A ferry leaves Aswan every Monday around noon, arriving in Wadi Halfa, Sudan the next morning. Tickets can be purchased in Cairo (from a window in Ramses train station) or Aswan. You will need a Sudanese visa before you can buy a ferry ticket. The ferry dock is just beyond the High Dam; there are occasional local trains, or shared taxis cost EGP 10 or less. First class passengers pay around EGP 500 and share cabins with beds, while second class passengers pay EGP 323 and have padded bench seats. Most second class passengers lay out sleeping bags/mats on deck to sleep (the best place is directly under the lifeboats as this is the only spot with consistent shade); this leaves enough of the second class seats vacant that you can probably sleep across several of these if you want. In the opposite direction, the ferry leaves Wadi Halfa every Wednesday around 16:00, arriving Aswan the next morning. Fares in this direction are somewhat lower, SDG 96 for second class or SDG 195 for first. In either direction you should probably get to the ferry port a good three hours before the scheduled departure time to deal with formalities and get a decent seat. The ferry has at least some sort of air conditioning or reasonable ventilation, such that the seating areas are bearable (though not exactly cool) even in summer.
Wadi Halfa-Khartoum (1 day)
You will most likely have to spend a night in Wadi Halfa, taking a bus to Khartoum the day after the ferry arrives or in the other direction traveling up to Wadi Halfa the day before it departs. There are comfortable, modern, air-conditioned buses making the trip in 10-12 hours and costing around SDG 85. In Khartoum the buses arrive and depart from the Sajana bus station around 2km south of the city centre. In either direction the buses depart very early in the morning, 4:00-5:00.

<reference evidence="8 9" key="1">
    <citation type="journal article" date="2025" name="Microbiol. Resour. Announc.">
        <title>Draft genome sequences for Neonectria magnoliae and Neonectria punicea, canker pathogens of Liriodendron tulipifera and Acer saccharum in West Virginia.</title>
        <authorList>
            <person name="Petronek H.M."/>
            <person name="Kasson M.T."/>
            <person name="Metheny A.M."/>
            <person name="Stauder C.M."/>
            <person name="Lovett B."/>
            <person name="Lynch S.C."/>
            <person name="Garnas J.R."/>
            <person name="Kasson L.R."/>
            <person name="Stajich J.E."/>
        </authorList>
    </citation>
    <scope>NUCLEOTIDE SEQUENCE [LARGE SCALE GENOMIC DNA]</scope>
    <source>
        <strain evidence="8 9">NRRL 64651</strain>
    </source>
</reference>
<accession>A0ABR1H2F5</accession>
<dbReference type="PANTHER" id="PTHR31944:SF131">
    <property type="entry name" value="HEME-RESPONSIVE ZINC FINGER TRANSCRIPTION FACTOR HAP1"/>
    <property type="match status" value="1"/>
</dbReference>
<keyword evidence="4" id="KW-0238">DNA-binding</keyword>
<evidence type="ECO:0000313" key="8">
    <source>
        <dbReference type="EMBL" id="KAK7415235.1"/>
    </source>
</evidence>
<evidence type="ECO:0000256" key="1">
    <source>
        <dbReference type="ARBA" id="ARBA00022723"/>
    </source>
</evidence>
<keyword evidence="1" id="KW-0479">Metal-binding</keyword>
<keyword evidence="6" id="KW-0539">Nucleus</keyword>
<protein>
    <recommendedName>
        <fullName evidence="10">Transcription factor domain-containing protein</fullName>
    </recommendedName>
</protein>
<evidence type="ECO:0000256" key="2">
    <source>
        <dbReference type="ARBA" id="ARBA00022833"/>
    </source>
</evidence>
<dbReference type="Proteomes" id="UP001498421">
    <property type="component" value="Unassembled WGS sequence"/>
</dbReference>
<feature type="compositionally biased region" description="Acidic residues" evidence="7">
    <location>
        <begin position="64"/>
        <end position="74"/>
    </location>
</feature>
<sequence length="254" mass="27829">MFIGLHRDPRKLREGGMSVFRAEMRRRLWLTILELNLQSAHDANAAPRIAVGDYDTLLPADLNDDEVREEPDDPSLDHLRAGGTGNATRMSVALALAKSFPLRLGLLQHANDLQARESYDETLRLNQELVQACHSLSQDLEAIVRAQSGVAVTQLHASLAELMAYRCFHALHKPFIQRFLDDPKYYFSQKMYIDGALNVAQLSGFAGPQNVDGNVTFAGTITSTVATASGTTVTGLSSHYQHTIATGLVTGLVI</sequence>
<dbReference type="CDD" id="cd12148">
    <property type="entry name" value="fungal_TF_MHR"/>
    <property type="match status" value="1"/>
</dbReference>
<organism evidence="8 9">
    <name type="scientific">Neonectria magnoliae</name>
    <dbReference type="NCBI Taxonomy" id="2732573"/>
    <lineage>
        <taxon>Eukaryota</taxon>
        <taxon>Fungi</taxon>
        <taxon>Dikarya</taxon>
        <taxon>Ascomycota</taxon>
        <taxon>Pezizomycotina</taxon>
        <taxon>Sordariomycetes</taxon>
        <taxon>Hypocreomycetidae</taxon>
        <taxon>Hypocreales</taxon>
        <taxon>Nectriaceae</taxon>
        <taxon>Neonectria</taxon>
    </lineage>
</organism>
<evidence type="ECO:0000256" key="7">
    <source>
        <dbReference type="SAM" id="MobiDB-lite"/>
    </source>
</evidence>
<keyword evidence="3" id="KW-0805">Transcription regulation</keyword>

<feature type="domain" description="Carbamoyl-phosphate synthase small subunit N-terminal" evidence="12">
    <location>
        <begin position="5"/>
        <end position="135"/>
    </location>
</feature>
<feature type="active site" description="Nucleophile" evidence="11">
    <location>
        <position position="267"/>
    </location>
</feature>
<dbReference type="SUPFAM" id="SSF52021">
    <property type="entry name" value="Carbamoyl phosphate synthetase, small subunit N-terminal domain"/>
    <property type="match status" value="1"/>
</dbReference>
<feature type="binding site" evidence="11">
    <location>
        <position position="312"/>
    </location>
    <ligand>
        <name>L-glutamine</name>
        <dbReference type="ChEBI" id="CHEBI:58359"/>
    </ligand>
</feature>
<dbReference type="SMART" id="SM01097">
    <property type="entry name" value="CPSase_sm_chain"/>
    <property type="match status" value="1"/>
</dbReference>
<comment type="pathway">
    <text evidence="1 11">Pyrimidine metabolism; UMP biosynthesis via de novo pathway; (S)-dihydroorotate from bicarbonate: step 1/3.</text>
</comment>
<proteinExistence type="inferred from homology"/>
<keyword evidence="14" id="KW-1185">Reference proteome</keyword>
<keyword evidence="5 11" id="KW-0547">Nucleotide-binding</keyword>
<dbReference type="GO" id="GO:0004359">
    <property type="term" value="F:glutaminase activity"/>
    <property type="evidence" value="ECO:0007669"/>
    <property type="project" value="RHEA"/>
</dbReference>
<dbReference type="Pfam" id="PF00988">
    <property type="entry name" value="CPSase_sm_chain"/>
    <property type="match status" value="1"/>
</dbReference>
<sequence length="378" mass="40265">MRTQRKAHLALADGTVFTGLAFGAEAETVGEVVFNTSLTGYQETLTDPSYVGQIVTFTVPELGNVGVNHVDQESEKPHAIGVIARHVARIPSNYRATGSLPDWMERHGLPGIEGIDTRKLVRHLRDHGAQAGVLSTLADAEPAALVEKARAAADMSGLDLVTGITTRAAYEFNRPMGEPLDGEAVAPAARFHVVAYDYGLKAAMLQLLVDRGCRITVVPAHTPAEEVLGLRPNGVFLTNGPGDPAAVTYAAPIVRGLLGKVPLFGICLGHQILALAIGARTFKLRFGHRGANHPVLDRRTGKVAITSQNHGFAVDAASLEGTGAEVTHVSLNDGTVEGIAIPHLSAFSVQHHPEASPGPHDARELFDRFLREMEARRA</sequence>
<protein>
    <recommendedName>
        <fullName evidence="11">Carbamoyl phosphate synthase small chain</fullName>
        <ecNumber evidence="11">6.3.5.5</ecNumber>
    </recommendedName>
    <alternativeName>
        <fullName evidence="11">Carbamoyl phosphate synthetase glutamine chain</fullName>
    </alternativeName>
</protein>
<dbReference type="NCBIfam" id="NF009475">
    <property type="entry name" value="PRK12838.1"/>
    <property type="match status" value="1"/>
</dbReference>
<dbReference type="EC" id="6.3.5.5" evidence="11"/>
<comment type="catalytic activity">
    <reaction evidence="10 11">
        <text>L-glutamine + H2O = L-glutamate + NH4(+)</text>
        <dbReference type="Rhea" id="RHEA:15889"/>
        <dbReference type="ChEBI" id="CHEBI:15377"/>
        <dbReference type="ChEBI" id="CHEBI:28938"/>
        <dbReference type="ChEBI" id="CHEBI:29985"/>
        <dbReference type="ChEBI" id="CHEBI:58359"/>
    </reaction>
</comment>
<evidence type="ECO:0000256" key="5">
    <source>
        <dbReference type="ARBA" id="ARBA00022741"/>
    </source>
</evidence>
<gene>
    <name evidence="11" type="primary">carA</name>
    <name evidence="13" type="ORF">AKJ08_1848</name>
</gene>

Khartoum-Gondar (1 day)
Buses from Khartoum to Gedaref (al Qadirif) leave from the Mina Bary bus station about 7km south of the city centre. You will then need a taxi across Gedaref to read the minibus station and catch a minibus to the border at Gallabat. After crossing to the Ethiopian side of the border at Metema, there are minibuses available to Gondar; you may end up changing vehicles at Shihedi. In either direction it is important to get an early start (departing 6:00 or sooner) to make it through in one day; in particular in the northbound direction note that the last Gedaref-Khartoum bus departs around 15:00. The minibuses involved leave when full.